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Seattle City Council Blogs

Seattle Municipal Archives Feature: Bernie Whitebear, Native American Leader

For most of his life, activist and community leader Bernie Whitebear (1937-2000) of the Lakes Tribe (one of the Confederated Tribes of the Colville Reservation) worked for social change and justice for the native people of Seattle and the Pacific Northwest. Whitebear made many contributions to improving rights for Native Americans in Seattle and, in these activities, had many interactions with City government on various projects.In 1970, Whitebear left a job at Boeing to join the first free healthcare clinic for Native Americans in Seattle, becoming the first executive director in 1971. Whitebear is perhaps most well known for his leadership in the occupation at Fort Lawton to reclaim land in Discovery Park for the Daybreak Star Center. In 1970, to help accomplish this land transfer and to unify native people in the region, he co-founded the United Indians of All Tribes Foundation (UIATF).Influenced by Indians of All Tribes and its occupation of Alcatraz Island in San Francisco Bay, the UIATF took action to occupy land at Fort Lawton. Jane Fonda participated in the occupation, bringing the protest to the world stage.


Dept. of Parks and Recreation Facilities Maintenance and Devleiopment, Record Series 5804-05, Box 16 Folder 3. Seattle Municipal Archives

Seattle Times, March 9, 1970.

 

 

 

 

A manifesto by Whitebear on behalf of the UIATF to the City on March 24, 1970 stated “Since there is no place for Indians to assemble and carry on tribal ways and beliefs here in the white man’s city, we therefore, plan to develop: A Center for Native American Studies….,A great Indian University…..An Indian Center of Ecology…..An Indian School….An Indian Restaurant.”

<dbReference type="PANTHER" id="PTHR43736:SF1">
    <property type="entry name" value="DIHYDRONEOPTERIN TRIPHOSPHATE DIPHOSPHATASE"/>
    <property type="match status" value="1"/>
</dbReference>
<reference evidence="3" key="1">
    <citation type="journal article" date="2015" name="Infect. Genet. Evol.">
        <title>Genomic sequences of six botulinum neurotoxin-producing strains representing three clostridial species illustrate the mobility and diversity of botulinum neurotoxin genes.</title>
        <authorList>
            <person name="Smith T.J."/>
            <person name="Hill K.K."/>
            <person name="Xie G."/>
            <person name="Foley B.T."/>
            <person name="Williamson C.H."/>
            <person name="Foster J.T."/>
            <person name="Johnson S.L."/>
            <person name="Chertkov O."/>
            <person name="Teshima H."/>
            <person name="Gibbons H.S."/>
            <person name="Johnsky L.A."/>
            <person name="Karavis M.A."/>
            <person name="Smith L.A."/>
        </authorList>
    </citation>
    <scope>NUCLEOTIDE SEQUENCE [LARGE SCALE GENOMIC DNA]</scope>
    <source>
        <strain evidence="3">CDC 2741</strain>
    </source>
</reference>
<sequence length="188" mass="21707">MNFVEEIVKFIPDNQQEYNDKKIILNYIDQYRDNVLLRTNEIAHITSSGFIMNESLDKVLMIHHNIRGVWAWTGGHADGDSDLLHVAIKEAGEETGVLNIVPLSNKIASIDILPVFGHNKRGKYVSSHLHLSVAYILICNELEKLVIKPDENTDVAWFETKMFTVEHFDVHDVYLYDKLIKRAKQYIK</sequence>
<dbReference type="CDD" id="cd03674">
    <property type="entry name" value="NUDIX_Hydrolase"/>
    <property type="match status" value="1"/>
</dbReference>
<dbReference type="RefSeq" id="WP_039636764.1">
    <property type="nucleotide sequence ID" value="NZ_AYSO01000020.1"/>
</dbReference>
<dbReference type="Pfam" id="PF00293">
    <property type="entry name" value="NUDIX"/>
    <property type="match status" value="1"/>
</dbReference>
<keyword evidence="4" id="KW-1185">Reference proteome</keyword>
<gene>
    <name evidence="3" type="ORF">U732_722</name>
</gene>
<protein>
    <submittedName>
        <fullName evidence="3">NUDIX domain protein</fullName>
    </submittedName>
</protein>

“We entered our land,” Whitebear told reporters. “We are the natural inhabitants. We cannot enter our land illegally.”

After weeks of picketing and demonstrations at the local and federal level, negotiations resulted in a 99-year lease for an Indian cultural center on 16 acres (later expanded to 20 acres) in what would become Discovery Park. A ceremony on November 15, 1971 marked the agreement. In attendance were Senator Henry M. Jackson, Bernie Whitebear, Joyce Reyes of the American Indian Women’s League, and Mayor Wes Uhlman.

Whitebear was selected CEO of the UIATF and successfully coordinate fundraising for the building that became Daybreak Star Cultural Center.

Preliminary plans for Daybreak Star, Record series 5804-05 box 16 Folder 5.

 

 

 

 

 

Among other community service, Whitebear was a member of the Seattle Arts Commission from 1976 to 1978 and the Seattle Downtown Housing Advisory Task Force from 1989 to 1991.

City Council honored Whitebear with a Resolution in 2000, declaring July 17 “Bernie Whitebear Remembrance Day” for his tireless work on behalf of Native Americans. Among the many other recognitions he received in his lifetime were: an Eagle Spirit Award from the American Indian Film Institute, a Life Achievement Award from the Boeing Employees Event Staff, a Citizen of the Decade State of Washington Governor’s Award, a University of Washington Distinguished Alumnus Award, and a Distinguished Citizen Medal from the City of Seattle.In 2003 the Leschi Community Council received a Neighborhood Matching Fund grant to create a Dreamcatcher memorial to two American Indian leaders: Bernie Whitebear and Luana Reyes. Located at 32nd and Yesler Way, the artwork serves as an ongoing commemoration of Indian culture and as a focus for ongoing education. The Community Council worked with the Seattle Department of Transportation which owned the property; the artist, Lawney Reyes; and Arai/Jackson Architects and Planners to design the maintenance free and meaningful work of art to honor Reyes and Whitebear.

 

 
Seattle Department of Neighborhoods, Record series 5756-03. Box 44 Folder 16.


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